A father who pleaded guilty to murder in the deaths of his month-old twins, who suffered malnourishment and fractures of the ribs and skull, was sentenced to 30 years in prison yesterday.

Nathaniel Broadway, 26, pleaded guilty in October to two counts of second-degree murder before jury selection was to begin in his trial. Circuit Judge Allen Schwait sentenced Broadway to two 50-year sentences, but suspended all but 30 years of the concurrent sentences with five years’ supervised probation.

The mother of the children, Sierra Swann, 17, was sentenced to 30 years with all but 15 years suspended and five years’ probation. Swann had pleaded guilty to two counts of child abuse resulting in death and agreed to testify against Broadway.

The teenager lived with her infant daughters and their father in an abandoned house with no electricity or plumbing.

The month-old twins were found dead in May 2004.


Owner of 143 guns sentenced to jail

A man who had 143 guns in his home was sentenced to 18 months in jail for illegally selling and possessing firearms.

David R. Vaisman, 46, of Adamstown, was sentenced Tuesday in Frederick County Circuit Court after pleading guilty to four misdemeanors. In return for his guilty plea, prosecutors dropped 20 other counts.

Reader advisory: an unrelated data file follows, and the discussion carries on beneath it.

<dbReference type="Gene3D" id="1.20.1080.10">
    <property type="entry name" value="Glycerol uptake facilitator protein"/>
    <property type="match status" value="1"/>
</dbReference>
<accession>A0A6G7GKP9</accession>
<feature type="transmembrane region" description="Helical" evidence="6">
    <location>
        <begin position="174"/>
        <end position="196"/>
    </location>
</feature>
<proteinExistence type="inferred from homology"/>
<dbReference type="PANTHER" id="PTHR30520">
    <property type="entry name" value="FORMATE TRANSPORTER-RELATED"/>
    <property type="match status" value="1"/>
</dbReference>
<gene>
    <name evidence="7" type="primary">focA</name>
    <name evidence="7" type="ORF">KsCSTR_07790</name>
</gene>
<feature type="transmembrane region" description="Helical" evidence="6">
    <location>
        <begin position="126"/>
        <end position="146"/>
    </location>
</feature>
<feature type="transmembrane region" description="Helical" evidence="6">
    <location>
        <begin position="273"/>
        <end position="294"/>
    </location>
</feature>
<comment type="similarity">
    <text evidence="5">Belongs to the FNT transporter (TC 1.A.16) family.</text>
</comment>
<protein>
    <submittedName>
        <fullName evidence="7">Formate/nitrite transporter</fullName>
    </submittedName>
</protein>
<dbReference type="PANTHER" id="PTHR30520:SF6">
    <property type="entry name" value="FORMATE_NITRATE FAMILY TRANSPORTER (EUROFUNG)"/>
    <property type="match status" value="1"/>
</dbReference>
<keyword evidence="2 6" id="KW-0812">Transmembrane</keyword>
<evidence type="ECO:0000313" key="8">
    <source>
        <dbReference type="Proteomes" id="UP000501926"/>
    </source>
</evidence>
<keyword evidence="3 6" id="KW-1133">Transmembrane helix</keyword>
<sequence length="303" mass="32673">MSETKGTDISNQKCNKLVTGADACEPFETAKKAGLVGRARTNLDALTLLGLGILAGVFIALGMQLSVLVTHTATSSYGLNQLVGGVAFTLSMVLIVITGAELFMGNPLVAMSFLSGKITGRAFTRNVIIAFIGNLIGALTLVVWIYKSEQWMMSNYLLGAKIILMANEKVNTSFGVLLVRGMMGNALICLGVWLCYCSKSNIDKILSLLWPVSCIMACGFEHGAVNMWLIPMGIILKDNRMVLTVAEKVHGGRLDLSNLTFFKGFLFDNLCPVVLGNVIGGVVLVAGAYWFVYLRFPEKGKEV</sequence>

Vaisman was ordered to serve his sentence in the Frederick County jail, but he could get 8 more years in state prison if he violates conditions of three years’ supervised probation after his release.

Police seized the weapons at Vaisman’s home in April 2005.



Metro station to close for major track work

Metro maintenance crews plan to do major track work around the Blue Line’s Arlington Cemetery station beginning tomorrow night.

The station will be closed from 8 p.m. tomorrow through midnight Monday, a federal holiday, Metro officials said. Metro is adding special service on the Blue, Orange and Yellow lines as an alternative to regular Blue Line service.

Shuttle buses will be available from Arlington Cemetery station throughout the shutdown.

Blue Line trains will operate between Franconia-Springfield and Mount Vernon Square. Some Orange Line trains will serve portions of the Blue Line in Prince George’s County, including Largo Town Center. And Yellow Line trains will run from Huntington in Virginia to Greenbelt in Maryland.

Track workers are replacing a switch, and they expect to complete the work before commuter service opens Tuesday morning.



Man who fell at GMU committed suicide

A Fairfax man committed suicide by jumping from the top floor of the George Mason University student center Tuesday, university officials said. He fell three stories to an open indoor courtyard.

The man was identified as Martin Klapproth, 26. He had been enrolled as an undergraduate in the fall but was not enrolled for the upcoming semester, university spokesman Daniel Walsch said.

Mr. Klapproth was pronounced dead at a hospital. University police and the state medical examiner ruled the death a suicide, Mr. Walsch said.

The suicide occurred about noon Tuesday in the 11-year-old Johnson Center, which houses the library, dining areas and a bookstore. Although school is not in session, the building was crowded with people preparing for the start of classes.

From wire dispatches and staff reports